Two Dozen Corpses, Beheaded Around 1,400 Years Ago, Found in a Cave in Mexico | Smart News | Smithsonian
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Two Dozen Corpses, Beheaded Around 1,400 Years Ago, Found in a Cave in Mexico

In a cave in Mexico, the disembodied corpses of dozens of people

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Disembodied heads and dislocated jaws fill an old reservoir, the remains of the unknown victims of a bloody clash. Photo: Nicolaus Seefeld / Uni Bonn

War is awful. It’s always been so. But in case you needed a reminder, archaeologists have just unearthed the remains of two dozen people who were dismembered and beheaded after clashing with the ancient Maya 1400 years ago. The bodies were found in a cave, a hollowed out room originally used as a water reservoir.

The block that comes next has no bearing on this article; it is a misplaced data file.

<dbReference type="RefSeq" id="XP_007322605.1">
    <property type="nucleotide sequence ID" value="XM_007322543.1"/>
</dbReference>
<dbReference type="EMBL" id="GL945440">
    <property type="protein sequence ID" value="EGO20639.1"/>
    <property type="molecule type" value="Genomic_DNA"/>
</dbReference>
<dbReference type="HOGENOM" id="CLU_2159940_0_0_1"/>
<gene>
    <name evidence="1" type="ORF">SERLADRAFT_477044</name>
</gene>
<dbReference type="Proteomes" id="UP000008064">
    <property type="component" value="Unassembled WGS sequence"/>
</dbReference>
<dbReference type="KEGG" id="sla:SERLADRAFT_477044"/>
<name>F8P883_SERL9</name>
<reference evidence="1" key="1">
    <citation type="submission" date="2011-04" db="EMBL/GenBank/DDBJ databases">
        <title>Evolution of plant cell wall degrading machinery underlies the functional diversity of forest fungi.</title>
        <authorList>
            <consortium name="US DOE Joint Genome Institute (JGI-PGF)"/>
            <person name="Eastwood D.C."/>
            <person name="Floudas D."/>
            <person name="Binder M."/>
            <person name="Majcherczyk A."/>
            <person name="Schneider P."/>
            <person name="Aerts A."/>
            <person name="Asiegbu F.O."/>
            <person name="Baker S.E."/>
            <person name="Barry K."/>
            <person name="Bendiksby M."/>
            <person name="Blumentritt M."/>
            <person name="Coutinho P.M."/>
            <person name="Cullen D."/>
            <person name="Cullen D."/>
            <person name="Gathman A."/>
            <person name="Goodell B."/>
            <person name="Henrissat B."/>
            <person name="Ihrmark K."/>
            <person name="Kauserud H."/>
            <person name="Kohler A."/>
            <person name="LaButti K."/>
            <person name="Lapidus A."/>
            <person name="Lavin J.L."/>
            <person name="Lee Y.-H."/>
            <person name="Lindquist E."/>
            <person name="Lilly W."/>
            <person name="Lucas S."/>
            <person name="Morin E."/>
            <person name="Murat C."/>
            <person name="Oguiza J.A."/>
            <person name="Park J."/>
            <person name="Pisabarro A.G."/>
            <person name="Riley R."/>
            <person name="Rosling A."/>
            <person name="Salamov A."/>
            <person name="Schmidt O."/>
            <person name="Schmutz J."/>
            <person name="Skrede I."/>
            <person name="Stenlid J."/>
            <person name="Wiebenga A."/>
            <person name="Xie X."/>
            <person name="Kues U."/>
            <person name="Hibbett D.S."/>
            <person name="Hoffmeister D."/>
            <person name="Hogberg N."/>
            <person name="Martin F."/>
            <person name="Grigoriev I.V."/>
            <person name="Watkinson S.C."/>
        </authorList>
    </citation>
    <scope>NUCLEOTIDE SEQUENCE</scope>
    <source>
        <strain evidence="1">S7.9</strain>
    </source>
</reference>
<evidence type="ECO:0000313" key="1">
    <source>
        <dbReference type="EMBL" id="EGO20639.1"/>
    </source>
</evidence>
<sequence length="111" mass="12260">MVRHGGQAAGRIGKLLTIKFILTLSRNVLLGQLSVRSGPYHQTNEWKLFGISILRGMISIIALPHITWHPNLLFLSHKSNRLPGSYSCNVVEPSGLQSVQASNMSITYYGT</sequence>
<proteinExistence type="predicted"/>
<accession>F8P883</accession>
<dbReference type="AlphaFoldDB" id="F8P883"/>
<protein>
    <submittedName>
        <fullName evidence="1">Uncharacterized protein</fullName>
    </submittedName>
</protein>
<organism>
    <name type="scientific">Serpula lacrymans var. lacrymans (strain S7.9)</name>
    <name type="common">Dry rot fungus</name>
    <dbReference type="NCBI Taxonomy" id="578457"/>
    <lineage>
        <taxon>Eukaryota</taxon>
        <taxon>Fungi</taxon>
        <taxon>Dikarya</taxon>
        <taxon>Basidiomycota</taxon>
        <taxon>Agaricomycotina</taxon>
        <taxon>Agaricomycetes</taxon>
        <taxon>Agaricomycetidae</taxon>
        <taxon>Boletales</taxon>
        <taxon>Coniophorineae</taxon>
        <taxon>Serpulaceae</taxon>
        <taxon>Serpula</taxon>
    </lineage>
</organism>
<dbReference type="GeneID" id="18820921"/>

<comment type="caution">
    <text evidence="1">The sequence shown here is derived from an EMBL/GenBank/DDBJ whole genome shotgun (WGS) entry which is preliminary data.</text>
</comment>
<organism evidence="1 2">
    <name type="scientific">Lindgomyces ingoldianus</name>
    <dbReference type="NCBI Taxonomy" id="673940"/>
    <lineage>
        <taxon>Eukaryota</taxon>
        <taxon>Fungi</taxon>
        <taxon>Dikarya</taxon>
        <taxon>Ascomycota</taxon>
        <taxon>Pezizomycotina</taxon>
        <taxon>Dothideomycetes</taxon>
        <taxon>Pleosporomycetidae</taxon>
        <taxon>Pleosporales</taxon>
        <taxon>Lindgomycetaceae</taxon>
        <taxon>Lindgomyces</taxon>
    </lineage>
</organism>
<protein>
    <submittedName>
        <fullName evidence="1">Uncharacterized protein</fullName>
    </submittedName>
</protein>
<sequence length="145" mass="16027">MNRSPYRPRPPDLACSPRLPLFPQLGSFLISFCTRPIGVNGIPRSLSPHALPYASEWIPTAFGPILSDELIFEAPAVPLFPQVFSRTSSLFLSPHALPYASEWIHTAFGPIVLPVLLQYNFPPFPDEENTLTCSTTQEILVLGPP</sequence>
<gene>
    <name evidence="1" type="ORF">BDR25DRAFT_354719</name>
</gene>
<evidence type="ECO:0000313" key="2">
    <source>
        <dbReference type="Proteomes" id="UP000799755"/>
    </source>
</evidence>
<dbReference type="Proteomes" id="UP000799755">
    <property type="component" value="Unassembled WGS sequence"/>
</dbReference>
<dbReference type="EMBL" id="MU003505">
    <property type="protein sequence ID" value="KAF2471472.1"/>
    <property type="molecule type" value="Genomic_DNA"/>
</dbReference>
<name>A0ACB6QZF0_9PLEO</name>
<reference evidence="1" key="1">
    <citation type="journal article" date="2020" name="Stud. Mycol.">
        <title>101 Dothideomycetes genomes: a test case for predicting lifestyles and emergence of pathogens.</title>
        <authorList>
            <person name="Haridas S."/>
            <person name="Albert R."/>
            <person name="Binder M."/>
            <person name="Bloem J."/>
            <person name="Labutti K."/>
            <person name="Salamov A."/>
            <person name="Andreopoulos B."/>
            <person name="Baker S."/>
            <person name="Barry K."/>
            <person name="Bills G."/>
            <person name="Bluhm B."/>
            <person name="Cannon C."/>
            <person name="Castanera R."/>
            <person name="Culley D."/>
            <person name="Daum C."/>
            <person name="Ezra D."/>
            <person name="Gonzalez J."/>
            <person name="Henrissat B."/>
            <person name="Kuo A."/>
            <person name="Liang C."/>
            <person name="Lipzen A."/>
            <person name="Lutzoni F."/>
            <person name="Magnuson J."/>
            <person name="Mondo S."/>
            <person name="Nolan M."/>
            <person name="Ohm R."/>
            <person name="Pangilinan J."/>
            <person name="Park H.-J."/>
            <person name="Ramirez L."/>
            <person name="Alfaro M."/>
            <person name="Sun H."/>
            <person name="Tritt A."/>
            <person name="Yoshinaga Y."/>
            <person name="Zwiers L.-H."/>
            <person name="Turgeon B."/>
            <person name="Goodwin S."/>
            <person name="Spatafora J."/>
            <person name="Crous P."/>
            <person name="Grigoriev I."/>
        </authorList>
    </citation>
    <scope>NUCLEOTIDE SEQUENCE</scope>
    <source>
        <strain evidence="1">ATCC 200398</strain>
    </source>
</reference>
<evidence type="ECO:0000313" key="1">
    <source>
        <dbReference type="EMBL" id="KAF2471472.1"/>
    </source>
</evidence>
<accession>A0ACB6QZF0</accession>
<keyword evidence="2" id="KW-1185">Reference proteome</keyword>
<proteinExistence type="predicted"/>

“The observed hatchet marks on the cervical vertebra are a clear indication of decapitation,” say the scientists in a release.

The researchers don’t really know who the victims were, says National Geographic, but because the bodies were so well preserved, they know that it was both men and women who had lost their heads. The researchers float two theories, says Nat Geo: “The victims were likely rulers of nearby towns at war with Uxul, located in southern Mexico, or the dethroned rulers of the town itself.”

Though, “ome of them had jade inserts in their teeth, which we think means they were high-status members of the ruling class,” say the researchers.

More from Smithsonian.com:

Hankie Coated in Beheaded Louis XVI’s Blood Found in Dried Squash
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About Colin Schultz
Colin Schultz

Colin Schultz is a freelance science writer and editor based in Toronto, Canada. He blogs for Smart News and contributes to the American Geophysical Union. He has a B.Sc. in physical science and philosophy, and a M.A. in journalism.

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